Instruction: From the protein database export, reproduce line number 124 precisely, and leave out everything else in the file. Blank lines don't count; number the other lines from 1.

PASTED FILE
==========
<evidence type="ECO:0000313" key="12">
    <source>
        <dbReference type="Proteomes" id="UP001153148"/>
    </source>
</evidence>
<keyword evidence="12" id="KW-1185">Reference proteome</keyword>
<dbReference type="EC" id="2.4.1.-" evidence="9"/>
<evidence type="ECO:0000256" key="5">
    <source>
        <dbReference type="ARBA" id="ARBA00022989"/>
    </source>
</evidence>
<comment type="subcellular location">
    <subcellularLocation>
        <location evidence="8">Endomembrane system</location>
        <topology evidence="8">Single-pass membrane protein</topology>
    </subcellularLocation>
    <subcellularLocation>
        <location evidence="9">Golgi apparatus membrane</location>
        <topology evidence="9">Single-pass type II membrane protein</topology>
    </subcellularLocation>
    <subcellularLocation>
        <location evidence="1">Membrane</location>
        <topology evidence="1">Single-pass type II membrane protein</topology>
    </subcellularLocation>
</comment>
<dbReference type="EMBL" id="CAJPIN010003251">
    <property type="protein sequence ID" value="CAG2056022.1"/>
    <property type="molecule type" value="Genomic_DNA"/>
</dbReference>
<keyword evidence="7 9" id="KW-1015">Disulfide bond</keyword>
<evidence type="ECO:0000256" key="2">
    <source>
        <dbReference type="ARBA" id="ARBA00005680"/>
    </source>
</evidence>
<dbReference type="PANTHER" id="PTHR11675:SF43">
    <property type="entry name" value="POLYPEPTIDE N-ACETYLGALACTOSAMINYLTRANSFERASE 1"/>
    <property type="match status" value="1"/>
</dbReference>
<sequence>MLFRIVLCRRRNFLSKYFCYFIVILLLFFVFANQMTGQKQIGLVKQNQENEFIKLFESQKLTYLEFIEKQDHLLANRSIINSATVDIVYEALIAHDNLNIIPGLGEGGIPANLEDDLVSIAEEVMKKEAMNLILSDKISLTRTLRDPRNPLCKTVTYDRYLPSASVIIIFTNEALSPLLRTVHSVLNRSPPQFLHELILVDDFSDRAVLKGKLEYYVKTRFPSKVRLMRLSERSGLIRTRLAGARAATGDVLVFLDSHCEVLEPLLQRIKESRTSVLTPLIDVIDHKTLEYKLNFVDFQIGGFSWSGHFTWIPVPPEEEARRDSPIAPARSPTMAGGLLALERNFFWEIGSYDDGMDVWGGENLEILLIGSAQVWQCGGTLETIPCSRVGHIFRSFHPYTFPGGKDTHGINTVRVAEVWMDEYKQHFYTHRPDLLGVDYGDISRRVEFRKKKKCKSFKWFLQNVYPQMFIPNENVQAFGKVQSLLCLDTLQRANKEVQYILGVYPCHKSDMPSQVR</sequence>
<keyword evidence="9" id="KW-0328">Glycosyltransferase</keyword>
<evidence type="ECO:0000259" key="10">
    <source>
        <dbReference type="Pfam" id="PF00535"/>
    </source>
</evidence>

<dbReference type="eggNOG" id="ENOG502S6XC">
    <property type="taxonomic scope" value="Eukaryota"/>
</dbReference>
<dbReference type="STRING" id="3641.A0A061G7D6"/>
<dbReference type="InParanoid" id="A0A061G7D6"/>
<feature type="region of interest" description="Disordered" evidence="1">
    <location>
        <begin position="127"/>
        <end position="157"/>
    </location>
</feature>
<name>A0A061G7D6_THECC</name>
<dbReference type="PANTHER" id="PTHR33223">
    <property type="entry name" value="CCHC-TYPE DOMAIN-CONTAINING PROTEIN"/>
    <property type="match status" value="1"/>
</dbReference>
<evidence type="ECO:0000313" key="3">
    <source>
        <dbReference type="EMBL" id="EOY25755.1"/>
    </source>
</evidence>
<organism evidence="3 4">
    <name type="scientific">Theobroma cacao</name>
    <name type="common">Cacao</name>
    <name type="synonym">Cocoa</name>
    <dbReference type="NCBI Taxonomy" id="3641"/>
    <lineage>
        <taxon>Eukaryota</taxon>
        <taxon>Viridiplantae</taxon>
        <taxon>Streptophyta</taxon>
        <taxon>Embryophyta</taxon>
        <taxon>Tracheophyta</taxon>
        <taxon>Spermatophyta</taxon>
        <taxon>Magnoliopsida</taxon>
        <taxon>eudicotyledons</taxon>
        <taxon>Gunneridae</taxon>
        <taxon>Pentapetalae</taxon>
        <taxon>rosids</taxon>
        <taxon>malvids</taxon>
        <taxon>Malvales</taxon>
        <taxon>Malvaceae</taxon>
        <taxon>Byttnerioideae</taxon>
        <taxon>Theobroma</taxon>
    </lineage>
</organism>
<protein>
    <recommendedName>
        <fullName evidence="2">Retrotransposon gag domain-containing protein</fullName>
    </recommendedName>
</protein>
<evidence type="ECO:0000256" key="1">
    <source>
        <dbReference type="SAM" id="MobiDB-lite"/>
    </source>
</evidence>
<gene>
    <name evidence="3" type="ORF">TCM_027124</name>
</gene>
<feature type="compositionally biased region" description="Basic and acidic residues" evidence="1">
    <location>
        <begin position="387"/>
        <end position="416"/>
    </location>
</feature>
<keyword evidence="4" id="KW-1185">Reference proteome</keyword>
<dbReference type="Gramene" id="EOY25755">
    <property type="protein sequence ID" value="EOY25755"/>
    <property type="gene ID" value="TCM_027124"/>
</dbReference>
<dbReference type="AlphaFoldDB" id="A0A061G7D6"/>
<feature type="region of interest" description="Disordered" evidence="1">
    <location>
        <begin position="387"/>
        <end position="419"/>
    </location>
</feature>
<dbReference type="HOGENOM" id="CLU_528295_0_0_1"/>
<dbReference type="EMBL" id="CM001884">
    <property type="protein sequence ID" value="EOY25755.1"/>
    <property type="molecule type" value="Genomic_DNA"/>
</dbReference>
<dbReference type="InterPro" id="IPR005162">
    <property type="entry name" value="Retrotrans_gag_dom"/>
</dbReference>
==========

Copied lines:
<dbReference type="HOGENOM" id="CLU_528295_0_0_1"/>